Defining the ESB
An accepted definition for this term has yet to be firmly established that is most likely caused by a lack of industry standards, whereas standards like BPEL and BPMN 2.0 exist for process engines and other components. The term “Enterprise Service Bus” was coined by Gartner in 2002, and further introduced by the analyst Roy Schulte to describe a category of software products that he observed were available on the market at that time. Ten years later, there is still very little agreement on what exactly an ESB is or what it should deliver. There are different definitions depending on the manufacturer or source. Among other things, an ESB is defined as:
“A style of integration architecture that allows communication via a common communication bus that consists of a variety of point-to-point connections between providers and users of services.”
“An infrastructure that a company uses for integrating services in the application landscape.”
“An architecture pattern that enables interoperability between heterogeneous environments, using service orientation.” (Figure 1)
Figure 1: The ESB architecture pattern is divided into these main system architectures
The ESBs that are available in today’s market essentially differ in terms of the architecture of their systems. As shown in the preceding figure, they are mostly based on the following architectures:
Extended Message-Oriented Middleware (MOM)
These systems correspond to the original definition of ESB and typically distribute multiple nodes across the network, using a MOM infrastructure to support reliable messaging and event-driven processing among the nodes. Although the ESB nodes communicate using a proprietary protocol, service endpoints don’t need to be aware of the MOM. Services can be exposed using a WSDL or other protocols.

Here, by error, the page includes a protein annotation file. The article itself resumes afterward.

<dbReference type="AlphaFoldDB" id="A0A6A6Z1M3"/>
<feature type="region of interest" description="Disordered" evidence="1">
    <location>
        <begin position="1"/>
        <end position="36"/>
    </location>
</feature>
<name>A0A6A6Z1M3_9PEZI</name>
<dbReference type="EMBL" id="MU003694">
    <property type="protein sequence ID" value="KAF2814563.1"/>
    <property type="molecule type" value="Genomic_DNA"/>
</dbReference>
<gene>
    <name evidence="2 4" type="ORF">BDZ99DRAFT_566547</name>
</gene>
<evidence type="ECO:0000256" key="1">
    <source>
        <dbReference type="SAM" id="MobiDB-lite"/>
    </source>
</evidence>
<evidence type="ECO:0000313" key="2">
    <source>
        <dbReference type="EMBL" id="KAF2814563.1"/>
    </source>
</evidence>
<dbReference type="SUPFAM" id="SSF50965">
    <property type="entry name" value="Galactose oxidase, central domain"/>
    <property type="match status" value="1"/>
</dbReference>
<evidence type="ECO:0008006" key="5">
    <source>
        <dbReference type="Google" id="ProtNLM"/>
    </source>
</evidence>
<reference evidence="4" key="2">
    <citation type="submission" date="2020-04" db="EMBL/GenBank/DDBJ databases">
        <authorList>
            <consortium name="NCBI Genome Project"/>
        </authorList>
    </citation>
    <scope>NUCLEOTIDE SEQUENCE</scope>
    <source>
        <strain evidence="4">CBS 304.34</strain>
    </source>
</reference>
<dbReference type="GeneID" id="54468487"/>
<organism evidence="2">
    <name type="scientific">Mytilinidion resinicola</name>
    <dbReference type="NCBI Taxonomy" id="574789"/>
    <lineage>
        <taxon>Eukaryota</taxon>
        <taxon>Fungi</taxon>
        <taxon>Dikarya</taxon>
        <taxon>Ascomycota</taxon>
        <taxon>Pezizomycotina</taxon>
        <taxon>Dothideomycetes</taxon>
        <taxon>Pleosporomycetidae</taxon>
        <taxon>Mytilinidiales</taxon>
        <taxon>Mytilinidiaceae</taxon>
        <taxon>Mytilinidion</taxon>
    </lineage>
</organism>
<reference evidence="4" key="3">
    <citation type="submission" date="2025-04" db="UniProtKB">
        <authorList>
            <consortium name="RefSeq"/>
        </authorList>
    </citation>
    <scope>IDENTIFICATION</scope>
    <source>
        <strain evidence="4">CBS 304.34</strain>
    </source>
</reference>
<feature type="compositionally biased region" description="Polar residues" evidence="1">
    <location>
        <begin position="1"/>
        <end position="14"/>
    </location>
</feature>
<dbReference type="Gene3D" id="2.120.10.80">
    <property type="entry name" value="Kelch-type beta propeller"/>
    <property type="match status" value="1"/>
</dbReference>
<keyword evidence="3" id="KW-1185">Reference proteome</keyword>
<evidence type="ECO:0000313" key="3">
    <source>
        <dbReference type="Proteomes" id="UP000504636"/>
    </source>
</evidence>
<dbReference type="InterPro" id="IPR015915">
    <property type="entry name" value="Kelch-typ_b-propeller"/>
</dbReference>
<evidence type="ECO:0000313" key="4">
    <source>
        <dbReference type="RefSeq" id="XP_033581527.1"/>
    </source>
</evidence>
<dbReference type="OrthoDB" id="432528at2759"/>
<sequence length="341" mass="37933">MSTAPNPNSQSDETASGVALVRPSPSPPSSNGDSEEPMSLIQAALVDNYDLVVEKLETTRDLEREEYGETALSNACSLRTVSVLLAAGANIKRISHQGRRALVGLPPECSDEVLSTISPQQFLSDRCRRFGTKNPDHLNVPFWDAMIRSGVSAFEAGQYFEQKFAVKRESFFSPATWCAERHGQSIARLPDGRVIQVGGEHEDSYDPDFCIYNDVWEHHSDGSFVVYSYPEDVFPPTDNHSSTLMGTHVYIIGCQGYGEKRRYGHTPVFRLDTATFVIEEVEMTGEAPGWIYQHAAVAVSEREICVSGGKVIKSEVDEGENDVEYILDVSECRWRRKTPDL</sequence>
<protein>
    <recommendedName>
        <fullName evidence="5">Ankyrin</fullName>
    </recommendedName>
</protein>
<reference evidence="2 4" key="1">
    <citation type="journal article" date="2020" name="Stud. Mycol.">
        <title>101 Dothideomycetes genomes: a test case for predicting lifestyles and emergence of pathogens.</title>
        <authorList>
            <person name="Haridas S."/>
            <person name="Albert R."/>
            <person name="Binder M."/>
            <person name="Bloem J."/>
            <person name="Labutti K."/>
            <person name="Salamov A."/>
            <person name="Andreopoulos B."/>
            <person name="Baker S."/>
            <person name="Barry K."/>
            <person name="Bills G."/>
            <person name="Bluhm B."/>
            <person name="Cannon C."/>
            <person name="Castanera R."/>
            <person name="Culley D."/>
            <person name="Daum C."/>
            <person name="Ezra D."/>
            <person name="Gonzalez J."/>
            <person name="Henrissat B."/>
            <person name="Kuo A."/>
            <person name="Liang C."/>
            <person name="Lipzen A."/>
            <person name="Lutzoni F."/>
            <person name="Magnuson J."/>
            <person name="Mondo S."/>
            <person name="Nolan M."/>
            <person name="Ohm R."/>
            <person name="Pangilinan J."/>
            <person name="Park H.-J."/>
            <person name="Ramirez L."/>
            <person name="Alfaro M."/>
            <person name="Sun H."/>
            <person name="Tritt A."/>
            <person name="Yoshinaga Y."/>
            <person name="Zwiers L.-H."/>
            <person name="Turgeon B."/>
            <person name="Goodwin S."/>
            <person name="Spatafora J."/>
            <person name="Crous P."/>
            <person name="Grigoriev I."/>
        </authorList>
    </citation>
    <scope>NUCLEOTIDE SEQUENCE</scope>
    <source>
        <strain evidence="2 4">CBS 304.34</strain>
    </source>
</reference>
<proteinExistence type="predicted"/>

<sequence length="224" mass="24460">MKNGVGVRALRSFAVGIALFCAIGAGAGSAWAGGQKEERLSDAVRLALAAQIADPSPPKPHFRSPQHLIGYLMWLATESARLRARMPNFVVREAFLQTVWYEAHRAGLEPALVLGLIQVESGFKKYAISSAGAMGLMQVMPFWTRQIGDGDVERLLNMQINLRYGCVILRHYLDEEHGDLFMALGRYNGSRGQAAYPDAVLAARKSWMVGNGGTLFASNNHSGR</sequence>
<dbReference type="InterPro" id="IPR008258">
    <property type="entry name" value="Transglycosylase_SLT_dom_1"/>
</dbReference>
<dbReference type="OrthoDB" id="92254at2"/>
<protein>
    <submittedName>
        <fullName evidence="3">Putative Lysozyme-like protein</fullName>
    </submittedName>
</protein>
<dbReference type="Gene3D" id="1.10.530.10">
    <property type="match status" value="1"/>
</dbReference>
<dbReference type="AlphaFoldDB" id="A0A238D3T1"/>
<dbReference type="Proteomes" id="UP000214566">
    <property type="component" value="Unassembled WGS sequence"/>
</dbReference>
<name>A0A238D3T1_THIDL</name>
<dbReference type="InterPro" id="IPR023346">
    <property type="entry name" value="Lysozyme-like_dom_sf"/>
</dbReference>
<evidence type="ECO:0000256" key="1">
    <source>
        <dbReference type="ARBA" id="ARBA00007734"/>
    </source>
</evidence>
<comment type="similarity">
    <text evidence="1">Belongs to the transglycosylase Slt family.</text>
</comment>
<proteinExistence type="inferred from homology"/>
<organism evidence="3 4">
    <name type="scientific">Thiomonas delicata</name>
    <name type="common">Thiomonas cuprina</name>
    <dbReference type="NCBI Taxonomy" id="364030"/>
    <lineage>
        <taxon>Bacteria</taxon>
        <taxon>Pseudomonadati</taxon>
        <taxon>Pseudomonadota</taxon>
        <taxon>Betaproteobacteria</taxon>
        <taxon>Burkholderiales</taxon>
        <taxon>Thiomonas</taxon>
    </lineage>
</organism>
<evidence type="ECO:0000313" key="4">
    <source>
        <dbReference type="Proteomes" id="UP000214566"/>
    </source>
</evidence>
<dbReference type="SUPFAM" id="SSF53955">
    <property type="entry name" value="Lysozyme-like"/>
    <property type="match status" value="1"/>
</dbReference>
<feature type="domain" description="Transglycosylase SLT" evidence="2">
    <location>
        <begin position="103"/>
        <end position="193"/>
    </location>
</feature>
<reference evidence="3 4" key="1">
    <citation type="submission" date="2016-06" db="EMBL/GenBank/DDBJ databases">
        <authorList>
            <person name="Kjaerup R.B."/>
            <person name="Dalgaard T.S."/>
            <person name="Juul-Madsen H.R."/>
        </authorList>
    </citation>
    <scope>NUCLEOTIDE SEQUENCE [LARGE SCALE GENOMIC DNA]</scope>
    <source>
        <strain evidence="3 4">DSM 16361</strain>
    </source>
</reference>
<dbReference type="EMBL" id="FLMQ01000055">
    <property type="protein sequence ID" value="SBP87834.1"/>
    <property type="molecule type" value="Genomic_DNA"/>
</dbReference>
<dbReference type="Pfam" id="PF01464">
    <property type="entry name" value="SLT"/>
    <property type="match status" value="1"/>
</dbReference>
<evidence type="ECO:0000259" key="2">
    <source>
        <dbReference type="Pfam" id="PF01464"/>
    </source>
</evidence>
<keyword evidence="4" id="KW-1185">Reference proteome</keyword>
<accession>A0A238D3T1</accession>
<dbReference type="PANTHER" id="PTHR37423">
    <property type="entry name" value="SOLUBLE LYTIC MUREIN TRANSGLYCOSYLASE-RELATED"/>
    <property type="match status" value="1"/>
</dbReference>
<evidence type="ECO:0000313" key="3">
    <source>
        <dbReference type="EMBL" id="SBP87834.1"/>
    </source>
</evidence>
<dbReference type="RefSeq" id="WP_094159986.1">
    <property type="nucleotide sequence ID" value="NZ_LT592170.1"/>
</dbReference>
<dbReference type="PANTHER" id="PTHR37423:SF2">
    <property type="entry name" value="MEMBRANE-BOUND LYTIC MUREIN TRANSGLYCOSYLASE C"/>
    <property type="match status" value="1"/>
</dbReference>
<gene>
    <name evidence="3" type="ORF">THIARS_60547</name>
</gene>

Extended Integration Brokers
Over the last five years, traditional integration broker vendors have been adding support for Web services and repositioning their products as ESBs. These systems are more standards-compliant than they once were but still tend to be more proprietary than most ESBs. They also tend to provide a very centralized solution in which all messages pass through a centralized broker.
Extended Application Servers
A number of ESB vendors use a Java EE application server as the basis for their ESB products. These products are typically stronger in terms of service creation and composition than they are in legacy integration. They tend to be rather centralized, although they do support distributed nodes.
Endpoint-Based Plug-In Channels
A few ESB vendors support an extremely distributed model that implements service mediation at the service endpoint, and supports heterogeneous communications using a channel plug-in architecture
Although these products don’t technically qualify as ESBs because a service platform is provided, more than one vendor has been known to label this type of product as such. Mediation agents can be centralized or distributed and support service mediation. There are also related product categories that implement parts of ESBs but are not officially marketed as ESBs by manufacturers [REF-1]:
XML gateways are hardware appliances that primarily support service mediation, which is one of the key features of ESBs. In fact, XML gateways often support service mediation capabilities that ESBs do not or cannot support, such as transformation acceleration and the decryption and encryption of XML documents. However, XML gateways do not provide a service platform, a feature that is typically associated with ESBs.
- ESB Does Not Equal SOA; Learn the Real Equation (thetibcoblog.com)
- Integration Patterns in the Wild (eaipatterns.com)
- Enhancing your JBoss Integration with JBoss BRMS (howtojboss.com)
- UltraESB 2.0 is Released! (architects.dzone.com)
- ESB Built for IoT (mholdmann.wordpress.com)